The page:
Infinity limits of functions

Let $$f: [0, \infty) \to \mathbb R$$ be a continuous function.

We say that $$g: [0, 1] \to [-\infty, \infty]$$ is an infinity limit of $$f$$ if there exists a sequence of positive reals $$r_n$$ monotonically increasing to $$\infty$$ such that $$f_n: [0, 1] \to [-\infty, \infty]$$ defined by $$f_n (x) := f(r_n x)$$ converges pointwise to $$g$$, and the convergence is uniform on $$[\epsilon, 1]$$ for every $$\epsilon > 0$$.

For example, a function that approaches a limit $$L$$ at infinity has the constant function $$L$$ as it’s only infinity limit.

For a continuous function $$f$$, is the set of infinity limits of $$f$$ at most countably infinite?

The answer is no. Indeed, let $$f(x):=\sin\max(0,\ln x)$$ for all real $$x>0$$, with $$f(0):=0$$. For any $$a\in[0,2\pi)$$ and all natural $$n$$, let $$r_n:=r_{n,a}:=e^{a+2\pi n}.$$ Then $$f(r_n x)=\sin(a+\ln x)$$ for all natural $$n$$ and all $$x\in[1/r_n,1]$$. So (as $$n\to\infty$$), $$f(r_n x)\to\sin(a+\ln x)$$ uniformly in $$x\in[\epsilon,1]$$ for any real $$\epsilon>0$$ (actually, uniformly in all $$x\in[\epsilon,\infty)$$). Also, $$f(r_n0)=0\to0$$. So, for each $$a\in[0,2\pi)$$, the function $$g_a$$ given by $$g_a(x):=\sin(a+\ln x)$$ for $$x\in(0,1]$$, with $$g_a(0):=0$$, is an infinity limit of $$f$$.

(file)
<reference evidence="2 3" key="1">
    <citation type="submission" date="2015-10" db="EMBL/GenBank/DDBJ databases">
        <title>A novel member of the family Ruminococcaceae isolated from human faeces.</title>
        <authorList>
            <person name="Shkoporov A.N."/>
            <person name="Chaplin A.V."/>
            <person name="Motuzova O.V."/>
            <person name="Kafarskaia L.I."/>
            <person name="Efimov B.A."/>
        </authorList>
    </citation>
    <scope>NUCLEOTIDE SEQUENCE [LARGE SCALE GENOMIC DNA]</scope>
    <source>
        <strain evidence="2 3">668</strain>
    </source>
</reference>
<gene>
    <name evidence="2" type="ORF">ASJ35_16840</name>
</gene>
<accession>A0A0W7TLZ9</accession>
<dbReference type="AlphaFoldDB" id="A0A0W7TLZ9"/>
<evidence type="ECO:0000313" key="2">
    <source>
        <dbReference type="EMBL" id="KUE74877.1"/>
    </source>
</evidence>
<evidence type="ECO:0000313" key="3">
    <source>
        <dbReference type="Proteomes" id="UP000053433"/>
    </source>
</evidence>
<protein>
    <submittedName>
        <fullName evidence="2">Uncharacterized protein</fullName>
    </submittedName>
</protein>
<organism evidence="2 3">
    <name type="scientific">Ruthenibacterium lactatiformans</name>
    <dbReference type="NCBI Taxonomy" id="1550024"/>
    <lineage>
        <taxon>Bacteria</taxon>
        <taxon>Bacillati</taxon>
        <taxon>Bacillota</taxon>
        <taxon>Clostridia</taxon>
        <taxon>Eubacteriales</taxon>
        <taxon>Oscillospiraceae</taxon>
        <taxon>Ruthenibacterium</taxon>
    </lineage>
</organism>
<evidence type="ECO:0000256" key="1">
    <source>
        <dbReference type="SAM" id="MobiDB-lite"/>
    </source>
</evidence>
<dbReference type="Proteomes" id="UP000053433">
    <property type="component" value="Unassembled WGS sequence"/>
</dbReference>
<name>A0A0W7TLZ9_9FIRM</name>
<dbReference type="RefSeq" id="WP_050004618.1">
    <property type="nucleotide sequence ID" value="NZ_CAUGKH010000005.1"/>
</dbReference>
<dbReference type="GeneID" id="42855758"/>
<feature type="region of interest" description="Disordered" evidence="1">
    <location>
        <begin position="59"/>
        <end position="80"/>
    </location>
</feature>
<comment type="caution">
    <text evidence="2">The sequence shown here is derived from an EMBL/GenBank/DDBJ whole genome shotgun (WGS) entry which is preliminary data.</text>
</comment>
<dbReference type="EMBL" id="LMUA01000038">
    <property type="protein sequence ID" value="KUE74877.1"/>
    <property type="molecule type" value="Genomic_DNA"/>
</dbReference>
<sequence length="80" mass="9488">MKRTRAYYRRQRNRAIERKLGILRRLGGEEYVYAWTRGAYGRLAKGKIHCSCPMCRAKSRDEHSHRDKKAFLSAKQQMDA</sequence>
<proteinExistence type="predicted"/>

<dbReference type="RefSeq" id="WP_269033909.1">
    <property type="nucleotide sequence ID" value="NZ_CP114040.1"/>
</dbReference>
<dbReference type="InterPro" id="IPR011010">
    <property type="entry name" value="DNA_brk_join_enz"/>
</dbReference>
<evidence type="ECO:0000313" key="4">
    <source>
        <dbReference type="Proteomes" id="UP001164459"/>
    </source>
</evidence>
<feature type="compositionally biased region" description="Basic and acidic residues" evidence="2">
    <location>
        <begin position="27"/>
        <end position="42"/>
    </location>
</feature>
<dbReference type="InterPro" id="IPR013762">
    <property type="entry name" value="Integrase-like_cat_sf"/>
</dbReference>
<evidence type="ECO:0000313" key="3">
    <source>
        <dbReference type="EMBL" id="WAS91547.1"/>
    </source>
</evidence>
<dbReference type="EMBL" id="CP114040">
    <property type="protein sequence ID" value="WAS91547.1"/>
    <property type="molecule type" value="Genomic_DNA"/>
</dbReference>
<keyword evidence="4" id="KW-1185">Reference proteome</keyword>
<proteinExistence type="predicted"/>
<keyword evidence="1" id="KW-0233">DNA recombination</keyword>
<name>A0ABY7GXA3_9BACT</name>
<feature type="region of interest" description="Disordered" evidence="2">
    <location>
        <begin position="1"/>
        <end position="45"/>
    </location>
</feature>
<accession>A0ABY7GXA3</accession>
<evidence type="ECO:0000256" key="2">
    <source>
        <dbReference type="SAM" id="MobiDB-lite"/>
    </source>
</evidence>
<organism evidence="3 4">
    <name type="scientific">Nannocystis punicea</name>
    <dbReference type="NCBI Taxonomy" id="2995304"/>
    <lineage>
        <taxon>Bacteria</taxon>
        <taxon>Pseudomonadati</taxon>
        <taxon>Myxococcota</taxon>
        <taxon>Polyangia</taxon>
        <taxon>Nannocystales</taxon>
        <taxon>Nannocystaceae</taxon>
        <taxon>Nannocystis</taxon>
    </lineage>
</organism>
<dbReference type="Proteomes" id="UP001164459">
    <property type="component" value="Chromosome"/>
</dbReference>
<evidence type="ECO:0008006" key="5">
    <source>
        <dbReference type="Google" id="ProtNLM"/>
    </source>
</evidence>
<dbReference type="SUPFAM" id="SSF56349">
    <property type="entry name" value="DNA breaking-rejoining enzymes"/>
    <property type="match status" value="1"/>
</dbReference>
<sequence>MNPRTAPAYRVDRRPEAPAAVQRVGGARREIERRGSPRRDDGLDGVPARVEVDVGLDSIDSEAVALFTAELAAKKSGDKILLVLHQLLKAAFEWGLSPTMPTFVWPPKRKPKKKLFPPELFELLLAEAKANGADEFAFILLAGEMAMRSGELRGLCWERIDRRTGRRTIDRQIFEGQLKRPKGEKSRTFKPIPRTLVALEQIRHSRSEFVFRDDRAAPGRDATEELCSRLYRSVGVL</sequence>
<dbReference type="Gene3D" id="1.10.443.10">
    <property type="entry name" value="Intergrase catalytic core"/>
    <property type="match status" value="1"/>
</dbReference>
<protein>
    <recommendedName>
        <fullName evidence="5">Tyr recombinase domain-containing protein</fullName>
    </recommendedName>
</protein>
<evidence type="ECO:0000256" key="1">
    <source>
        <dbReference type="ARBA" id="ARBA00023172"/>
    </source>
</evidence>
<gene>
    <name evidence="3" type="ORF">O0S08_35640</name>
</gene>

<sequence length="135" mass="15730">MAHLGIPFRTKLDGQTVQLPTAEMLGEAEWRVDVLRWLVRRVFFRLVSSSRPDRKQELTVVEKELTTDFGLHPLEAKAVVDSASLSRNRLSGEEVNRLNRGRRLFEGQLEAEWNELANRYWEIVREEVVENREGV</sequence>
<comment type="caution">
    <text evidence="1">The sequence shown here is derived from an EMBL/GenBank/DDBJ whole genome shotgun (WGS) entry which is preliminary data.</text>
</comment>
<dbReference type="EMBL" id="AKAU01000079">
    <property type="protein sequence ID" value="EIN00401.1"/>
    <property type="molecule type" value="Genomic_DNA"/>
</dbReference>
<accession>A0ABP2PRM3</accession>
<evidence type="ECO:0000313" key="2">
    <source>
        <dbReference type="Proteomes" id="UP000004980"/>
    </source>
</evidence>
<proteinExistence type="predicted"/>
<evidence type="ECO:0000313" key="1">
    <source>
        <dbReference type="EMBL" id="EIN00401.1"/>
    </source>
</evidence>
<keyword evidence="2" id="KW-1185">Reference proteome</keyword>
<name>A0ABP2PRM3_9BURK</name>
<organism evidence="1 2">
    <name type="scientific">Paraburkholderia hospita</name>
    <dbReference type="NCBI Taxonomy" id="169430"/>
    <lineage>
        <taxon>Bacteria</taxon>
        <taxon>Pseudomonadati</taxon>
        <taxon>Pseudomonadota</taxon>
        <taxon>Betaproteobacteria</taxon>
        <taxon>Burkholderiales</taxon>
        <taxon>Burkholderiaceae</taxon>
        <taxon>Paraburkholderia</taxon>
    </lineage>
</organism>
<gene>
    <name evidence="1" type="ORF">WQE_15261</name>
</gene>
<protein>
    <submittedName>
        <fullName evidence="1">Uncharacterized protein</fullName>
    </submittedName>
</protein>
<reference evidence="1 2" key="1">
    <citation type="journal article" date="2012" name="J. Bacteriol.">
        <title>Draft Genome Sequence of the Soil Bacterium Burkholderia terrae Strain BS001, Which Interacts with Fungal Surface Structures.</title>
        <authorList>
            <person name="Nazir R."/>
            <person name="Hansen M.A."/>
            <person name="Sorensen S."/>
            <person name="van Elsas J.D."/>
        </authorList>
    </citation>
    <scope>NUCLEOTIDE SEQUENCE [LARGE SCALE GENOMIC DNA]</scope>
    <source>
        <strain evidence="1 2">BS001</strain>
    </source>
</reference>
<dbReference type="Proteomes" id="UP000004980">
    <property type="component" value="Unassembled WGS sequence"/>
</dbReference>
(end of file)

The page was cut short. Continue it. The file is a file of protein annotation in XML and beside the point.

For any distinct $$a$$ and $$b$$ in $$[0,2\pi)$$, we have $$g_a\ne g_b$$. So, $$f$$ has unaccountably many infinity limits.
N.B.: You wrote: "For example, a function that approaches a limit $$L$$ at infinity has the constant function $$L$$ as it’s only infinity limit." Actually, even if the limit $$L:=f(\infty-)$$ exists, then in general the infinity limit of $$f$$ equals $$L$$ only on $$(0,1]$$, rather than on $$[0,1]$$.